Patricia Soucy joined the Bioengineering department at University of Louisville in 2010 as a postdoctoral associate and then accepted an Assistant Professor position in the department in 2013. She received her B.S. in biomedical engineering from Saint Louis University and her PhD in biomedical engineering from Johns Hopkins University in 2010.
- Ph.D. in Biomedical Engineering, Johns Hopkins University, 2010
- B.S. in Biomedical Engineering, Saint Louis University, 2003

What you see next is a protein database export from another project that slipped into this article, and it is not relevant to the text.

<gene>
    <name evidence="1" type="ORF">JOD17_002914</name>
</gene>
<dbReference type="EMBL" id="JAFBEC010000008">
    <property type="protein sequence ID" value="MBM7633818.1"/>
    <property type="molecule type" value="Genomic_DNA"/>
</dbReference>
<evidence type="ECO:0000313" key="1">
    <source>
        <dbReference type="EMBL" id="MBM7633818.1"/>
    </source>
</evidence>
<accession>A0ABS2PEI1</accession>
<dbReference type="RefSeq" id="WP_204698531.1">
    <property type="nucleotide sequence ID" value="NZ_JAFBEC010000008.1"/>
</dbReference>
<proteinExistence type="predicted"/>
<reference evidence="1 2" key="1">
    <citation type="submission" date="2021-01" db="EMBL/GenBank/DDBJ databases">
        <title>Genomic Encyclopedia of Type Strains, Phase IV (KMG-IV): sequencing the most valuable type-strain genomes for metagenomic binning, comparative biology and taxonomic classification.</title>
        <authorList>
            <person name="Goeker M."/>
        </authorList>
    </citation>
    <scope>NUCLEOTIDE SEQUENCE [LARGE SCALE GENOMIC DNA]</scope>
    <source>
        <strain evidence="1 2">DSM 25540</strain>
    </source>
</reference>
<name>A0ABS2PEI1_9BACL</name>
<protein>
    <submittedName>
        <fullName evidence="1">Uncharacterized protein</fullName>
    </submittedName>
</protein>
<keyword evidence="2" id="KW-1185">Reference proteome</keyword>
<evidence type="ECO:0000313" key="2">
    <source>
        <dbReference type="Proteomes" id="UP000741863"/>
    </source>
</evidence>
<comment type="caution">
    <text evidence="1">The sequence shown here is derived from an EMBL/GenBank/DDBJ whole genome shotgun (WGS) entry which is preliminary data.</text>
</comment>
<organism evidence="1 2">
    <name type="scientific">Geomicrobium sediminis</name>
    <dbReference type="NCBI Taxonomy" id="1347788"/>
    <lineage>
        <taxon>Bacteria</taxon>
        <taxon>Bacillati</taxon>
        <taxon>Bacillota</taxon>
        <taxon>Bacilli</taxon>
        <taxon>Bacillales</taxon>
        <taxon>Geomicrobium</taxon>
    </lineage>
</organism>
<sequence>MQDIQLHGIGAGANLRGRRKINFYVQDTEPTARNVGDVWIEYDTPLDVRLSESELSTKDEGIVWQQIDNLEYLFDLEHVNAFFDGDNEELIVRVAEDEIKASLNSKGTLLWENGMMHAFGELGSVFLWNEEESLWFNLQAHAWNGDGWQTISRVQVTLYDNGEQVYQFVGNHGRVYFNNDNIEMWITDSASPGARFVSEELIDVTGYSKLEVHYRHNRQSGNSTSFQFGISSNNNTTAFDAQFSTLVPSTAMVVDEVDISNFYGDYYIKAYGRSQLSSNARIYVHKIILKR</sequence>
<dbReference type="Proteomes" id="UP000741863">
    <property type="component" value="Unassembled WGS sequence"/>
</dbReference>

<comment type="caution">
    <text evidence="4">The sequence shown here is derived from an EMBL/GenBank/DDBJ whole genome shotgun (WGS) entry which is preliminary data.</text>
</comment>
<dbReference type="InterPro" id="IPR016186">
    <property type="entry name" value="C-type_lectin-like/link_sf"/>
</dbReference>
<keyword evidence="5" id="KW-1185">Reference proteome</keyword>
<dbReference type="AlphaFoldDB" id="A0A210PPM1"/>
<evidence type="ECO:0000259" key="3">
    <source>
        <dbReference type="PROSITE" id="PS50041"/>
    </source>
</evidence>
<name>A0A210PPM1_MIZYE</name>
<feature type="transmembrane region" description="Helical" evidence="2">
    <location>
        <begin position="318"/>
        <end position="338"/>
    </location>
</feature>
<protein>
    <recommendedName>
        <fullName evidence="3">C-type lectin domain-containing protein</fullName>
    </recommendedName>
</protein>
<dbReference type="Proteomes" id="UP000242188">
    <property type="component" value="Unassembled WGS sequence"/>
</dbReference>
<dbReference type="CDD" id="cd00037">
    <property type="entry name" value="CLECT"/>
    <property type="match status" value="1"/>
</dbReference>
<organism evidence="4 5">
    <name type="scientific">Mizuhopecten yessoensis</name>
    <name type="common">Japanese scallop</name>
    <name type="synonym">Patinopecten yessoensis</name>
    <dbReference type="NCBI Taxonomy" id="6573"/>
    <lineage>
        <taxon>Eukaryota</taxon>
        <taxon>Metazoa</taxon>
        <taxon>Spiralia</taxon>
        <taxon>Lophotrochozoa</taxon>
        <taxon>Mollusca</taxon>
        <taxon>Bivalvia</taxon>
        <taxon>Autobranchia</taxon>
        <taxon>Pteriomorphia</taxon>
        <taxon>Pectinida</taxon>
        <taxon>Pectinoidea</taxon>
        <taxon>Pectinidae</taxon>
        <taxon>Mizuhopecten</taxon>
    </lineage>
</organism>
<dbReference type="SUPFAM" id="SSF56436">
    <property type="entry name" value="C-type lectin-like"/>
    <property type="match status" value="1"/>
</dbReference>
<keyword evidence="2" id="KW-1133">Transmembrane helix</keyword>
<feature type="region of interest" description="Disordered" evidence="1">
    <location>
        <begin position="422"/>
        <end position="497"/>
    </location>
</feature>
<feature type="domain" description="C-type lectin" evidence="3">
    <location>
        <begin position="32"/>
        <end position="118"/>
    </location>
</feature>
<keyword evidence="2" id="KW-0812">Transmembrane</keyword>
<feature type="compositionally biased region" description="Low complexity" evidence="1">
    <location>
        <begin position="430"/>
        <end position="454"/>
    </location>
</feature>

Poor survival rates from lung cancer can largely be attributed to metastatic cells that invade and spread throughout the body. The tumor microenvironment (TME) is composed of multiple cell types, as well as non-cellular components. The TME plays a critical role in the development of metastatic cancers by providing migratory cues and changing the properties of the tumor cells. The Extracellular Matrix (ECM), a main component of the TME, has been shown to change composition during tumor progression, contributing to cancer cell invasion and survival away from the primary cancer site. Although the ECM is well-known to influence the fate of tumor progression, little is known about the molecular mechanisms that are affected by the cancer cell-ECM interactions. It is imperative that these mechanisms are elucidated in order to properly understand and prevent lung cancer dissemination. However, common in vitro studies do not incorporate these interactions into everyday cell culture assays. We have adopted a model that examines decellularized human fibroblast-derived ECM as a 3-dimensional substrate for growth of lung adenocarcinoma cell lines. Here, we have characterized the effect of fibroblast-derived matrices on the properties of various lung-derived epithelial cell lines, including cancerous and non-transformed cells. This work highlights the significance of the cell-ECM interaction and its requirement for incorporation into in vitro experiments. Implementation of a fibroblast-derived ECM as an in vitro technique will provide researchers with an important factor to manipulate to better recreate and study the TME.